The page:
Psoriatic arthritis: Causes
Who gets psoriatic arthritis?
Most people who get psoriatic arthritis have one or more of the following:
Psoriasis (plaque, guttate, or pustular)
Psoriasis that affects their nails
Blood relatives who have psoriatic arthritis
Psoriatic arthritis usually appears about 5 to 12 years after psoriasis begins. It is equally common in men and women. Most people develop it between 30 and 50 years of age. But psoriatic arthritis can begin at any age. Children may even get psoriatic arthritis.
It is important to know that not everyone who gets psoriasis will eventually develop psoriatic arthritis. There is no way to tell who will get psoriatic arthritis. You should tell your dermatologist if you have joint pain or stiffness when you wake up, or swollen joints that come and go. These are often the earliest symptoms.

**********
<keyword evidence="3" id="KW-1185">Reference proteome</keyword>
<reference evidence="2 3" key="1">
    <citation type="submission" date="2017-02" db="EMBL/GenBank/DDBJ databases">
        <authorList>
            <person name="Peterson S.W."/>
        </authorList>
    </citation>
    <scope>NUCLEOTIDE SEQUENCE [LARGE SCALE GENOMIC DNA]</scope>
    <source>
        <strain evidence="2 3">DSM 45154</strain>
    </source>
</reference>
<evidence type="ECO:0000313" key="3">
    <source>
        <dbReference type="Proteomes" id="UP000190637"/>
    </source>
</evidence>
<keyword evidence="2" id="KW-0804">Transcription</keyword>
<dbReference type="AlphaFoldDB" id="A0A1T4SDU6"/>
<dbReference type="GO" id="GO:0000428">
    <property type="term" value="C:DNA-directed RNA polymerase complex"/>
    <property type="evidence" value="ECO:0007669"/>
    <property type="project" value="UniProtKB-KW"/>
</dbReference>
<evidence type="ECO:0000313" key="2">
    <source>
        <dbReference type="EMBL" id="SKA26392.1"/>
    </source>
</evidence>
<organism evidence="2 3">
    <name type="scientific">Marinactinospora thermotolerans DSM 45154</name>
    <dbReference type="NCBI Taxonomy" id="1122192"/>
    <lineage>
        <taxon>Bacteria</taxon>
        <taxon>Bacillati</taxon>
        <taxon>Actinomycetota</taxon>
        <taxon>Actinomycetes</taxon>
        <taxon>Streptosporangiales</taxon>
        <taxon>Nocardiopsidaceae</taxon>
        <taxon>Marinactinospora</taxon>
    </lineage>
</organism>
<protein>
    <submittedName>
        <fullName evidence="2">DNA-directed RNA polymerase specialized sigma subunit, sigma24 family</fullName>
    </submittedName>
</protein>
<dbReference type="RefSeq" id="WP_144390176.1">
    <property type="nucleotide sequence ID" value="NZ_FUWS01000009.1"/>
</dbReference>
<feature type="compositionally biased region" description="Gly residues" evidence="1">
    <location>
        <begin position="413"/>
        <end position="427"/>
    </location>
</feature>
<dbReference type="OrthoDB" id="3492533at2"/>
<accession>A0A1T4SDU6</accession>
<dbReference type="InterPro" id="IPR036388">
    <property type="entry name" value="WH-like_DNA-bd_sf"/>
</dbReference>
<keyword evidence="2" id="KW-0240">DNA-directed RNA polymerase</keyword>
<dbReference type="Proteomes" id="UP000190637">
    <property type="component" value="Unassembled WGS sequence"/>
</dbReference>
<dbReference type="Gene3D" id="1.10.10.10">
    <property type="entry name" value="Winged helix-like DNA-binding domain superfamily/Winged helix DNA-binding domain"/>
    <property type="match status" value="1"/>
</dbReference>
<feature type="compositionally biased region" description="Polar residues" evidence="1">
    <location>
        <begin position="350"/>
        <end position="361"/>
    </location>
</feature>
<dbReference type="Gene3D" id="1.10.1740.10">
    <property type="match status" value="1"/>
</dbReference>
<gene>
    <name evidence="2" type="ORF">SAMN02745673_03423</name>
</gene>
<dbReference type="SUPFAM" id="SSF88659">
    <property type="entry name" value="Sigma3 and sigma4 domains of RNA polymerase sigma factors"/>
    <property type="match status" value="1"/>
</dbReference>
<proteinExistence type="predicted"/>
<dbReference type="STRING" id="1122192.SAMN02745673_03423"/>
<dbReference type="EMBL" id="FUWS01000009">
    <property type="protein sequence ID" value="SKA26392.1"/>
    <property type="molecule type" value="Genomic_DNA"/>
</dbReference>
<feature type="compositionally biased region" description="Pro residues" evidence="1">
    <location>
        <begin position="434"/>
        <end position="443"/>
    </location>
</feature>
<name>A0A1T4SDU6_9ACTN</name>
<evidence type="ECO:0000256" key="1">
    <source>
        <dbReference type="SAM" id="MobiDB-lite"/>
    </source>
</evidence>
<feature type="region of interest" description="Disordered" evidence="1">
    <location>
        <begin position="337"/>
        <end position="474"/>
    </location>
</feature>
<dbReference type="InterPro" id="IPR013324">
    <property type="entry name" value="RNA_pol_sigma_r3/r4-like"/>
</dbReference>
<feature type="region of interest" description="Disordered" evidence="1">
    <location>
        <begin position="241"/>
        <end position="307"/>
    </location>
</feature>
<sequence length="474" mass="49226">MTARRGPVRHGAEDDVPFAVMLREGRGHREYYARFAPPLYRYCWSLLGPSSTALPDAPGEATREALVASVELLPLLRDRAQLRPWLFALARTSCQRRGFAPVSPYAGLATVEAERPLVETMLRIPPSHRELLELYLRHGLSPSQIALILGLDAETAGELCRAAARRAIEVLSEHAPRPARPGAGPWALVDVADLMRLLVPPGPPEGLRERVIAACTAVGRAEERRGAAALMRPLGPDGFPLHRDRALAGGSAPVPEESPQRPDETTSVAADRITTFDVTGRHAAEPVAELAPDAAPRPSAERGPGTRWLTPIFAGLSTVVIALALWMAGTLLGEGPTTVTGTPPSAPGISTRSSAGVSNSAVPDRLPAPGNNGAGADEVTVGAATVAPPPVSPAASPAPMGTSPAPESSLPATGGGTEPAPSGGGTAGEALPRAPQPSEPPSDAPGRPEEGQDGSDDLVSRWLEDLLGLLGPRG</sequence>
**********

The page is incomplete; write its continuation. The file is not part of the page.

What causes psoriatic arthritis?
We still do not know everything that happens inside the body to cause psoriatic arthritis. We know that like psoriasis, psoriatic arthritis is an autoimmune disease. When a person has an autoimmune disease, the body mistakes something inside as a foreign object. In the case of psoriatic arthritis, the body mistakes joints and tendons as foreign.
Like psoriasis, psoriatic arthritis also involves your:
All content solely developed by the American Academy of Dermatology
The American Academy of Dermatology gratefully acknowledges the support from Amgen.